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Computers and processors use memory to store information and execute operations to perform desired functions. Each bit of memory holds a binary value, and multiple sets of bits combine to be interpreted as a particular instruction or piece of information.  Digital devices are becoming progressively more sophisticated and smaller, requiring more compact components. Different types of memory devices introduced by nanotechnology are enabling the development of complex devices at an extremely small size.

Nanotechnology has enabled many advances in computer memory, increasing storage size, reducing power consumption, and increasing speed. These three factors will enable sophisticated computer controlled devices in the future.

Nano-RAM (or NRAM) is a random access memory that uses carbon nanotubes to determine the state of the memory element, comprising an information bit. This memory is a non-volatile device meaning that its cells maintain their information regardless of whether or not power is supplied to the system (the carbon nanotubes keep their mechanical position whether or not power is supplied). NRAM (which is a proprietary computer memory technology) has been projected to be of very high density and low cost.

Ferroelectric-RAM or FRAM is a another type of non-volatile memory that takes advantage of  nanotechnological properties. FRAM is similar to traditional integrated circuit memory, except that the device is fabricated using a layer of ferroelectric polymer rather than a dielectric substrate. A material that exhibits ferroelectricity consists of molecules that have an innate electric polarization. Because of the natural polarization in the ferroelectric material, replacing traditional dielectric with ferroelectric material enable the FRAM memory cells to consume less power and therefore can be designed to smaller sizes.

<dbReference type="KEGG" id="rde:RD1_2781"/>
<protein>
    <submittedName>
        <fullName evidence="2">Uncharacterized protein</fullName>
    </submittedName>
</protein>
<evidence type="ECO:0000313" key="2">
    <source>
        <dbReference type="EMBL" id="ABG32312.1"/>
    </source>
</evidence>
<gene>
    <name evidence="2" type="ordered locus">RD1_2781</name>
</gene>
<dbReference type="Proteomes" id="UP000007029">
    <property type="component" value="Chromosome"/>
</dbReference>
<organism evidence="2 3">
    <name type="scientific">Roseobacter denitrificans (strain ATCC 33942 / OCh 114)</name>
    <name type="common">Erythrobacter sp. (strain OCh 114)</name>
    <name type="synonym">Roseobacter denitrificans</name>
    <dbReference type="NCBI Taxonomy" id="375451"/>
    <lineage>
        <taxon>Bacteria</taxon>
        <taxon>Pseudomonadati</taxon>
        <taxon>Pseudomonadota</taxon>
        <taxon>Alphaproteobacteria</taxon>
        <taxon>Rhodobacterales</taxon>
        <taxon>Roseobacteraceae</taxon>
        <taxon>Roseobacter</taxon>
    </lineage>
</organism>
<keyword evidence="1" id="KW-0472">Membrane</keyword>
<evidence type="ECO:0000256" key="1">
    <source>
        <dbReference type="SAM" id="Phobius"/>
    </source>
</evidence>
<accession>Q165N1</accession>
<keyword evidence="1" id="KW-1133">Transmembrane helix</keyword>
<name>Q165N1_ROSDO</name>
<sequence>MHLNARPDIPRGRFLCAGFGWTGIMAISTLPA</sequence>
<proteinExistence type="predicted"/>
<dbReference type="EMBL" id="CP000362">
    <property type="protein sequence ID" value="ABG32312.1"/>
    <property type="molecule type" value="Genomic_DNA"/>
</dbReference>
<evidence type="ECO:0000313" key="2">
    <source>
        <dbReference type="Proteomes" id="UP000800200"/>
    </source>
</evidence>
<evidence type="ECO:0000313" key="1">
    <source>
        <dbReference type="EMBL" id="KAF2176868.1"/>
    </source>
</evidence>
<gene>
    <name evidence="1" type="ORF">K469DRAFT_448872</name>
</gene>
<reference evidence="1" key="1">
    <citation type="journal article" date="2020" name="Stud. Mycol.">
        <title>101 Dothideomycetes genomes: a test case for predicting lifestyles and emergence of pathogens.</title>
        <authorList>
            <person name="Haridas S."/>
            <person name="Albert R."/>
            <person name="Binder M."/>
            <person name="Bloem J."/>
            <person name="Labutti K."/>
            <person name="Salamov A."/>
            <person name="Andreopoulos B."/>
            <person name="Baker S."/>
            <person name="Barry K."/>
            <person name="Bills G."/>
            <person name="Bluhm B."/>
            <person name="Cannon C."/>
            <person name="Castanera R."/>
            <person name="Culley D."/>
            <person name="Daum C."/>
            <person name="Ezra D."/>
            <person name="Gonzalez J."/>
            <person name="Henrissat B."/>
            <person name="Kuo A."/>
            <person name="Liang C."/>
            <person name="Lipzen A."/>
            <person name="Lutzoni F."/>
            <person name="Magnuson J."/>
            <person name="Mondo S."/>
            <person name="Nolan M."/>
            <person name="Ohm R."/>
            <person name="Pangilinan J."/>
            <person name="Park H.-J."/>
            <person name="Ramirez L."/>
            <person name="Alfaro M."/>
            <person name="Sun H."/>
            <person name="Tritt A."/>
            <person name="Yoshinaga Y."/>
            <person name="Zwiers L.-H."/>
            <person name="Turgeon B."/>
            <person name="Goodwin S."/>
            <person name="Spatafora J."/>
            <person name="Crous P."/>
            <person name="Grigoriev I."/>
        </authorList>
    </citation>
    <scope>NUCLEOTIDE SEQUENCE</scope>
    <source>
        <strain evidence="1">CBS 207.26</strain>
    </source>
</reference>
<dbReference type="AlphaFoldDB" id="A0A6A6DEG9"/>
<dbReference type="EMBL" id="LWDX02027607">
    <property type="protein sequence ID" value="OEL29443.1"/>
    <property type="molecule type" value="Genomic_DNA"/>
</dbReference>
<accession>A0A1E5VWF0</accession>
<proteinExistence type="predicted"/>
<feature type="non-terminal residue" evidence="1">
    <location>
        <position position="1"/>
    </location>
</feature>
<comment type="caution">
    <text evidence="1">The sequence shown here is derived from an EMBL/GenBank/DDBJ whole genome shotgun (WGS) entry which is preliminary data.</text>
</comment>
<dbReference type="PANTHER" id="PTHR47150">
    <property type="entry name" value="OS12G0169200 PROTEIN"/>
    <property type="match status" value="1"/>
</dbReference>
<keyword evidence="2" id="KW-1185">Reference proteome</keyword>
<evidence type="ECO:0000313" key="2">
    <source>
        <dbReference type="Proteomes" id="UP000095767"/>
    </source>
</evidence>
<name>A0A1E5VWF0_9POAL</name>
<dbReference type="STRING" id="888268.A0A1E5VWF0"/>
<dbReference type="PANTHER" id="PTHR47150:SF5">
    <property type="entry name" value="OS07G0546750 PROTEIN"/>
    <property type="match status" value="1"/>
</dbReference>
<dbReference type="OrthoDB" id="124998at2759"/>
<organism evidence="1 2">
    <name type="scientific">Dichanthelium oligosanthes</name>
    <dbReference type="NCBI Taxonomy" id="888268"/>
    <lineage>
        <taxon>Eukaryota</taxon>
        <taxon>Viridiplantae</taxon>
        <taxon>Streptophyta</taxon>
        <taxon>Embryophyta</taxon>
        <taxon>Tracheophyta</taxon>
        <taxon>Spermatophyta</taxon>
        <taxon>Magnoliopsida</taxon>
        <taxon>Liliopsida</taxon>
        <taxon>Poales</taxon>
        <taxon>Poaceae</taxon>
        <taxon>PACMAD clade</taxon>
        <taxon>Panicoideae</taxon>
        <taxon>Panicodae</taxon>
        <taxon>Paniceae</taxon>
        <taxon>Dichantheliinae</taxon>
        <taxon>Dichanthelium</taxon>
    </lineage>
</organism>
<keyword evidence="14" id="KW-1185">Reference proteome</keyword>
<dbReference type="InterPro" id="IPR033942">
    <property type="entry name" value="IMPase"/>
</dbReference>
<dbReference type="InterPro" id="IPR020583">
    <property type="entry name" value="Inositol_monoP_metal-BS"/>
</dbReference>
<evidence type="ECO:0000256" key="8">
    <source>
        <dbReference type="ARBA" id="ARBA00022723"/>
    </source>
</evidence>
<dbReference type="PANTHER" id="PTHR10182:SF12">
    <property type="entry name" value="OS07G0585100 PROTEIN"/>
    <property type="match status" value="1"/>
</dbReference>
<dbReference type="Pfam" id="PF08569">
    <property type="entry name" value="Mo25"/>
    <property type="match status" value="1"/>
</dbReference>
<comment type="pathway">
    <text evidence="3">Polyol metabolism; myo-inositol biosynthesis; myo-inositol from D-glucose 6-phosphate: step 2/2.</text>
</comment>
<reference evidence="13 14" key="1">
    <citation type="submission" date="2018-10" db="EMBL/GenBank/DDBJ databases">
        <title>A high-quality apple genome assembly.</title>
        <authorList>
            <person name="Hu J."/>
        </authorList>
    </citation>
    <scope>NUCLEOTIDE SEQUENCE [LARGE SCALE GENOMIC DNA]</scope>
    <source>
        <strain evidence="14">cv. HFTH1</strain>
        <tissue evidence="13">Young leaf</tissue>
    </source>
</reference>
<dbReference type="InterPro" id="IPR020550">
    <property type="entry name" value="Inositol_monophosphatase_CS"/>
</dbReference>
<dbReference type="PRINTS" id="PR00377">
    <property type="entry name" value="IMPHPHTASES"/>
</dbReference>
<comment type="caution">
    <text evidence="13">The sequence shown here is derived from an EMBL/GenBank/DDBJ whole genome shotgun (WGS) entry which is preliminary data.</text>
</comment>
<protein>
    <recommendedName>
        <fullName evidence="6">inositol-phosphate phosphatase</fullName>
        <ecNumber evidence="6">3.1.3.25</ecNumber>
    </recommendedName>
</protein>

IBM scientists are using DNA origami to build tiny circuit boards; in this image, low concentrations of triangular DNA origami are binding to wide lines on a lithographically patterned surface.
Credit: IBM

A third type of memory that has been enhanced using nanotechnology is known as Millipede memory. It was designed to replace magnetic memories such as those commonly used as hard drives. The Millipede memory uses many tiny imprints in a polymer strip to record the stored information. To retrieve the memory information, the Millipede memory uses atomic force sensors that detect the nano-indentations recorded in the film.  The resulting storage capacities are typically up to four times greater than those available with traditional magnetic memories. The Millipede memory is also non-volatile, and it is rewritable. In addition to its very high capacity storage, it has been designed to read and write in a parallel process, making its access times low.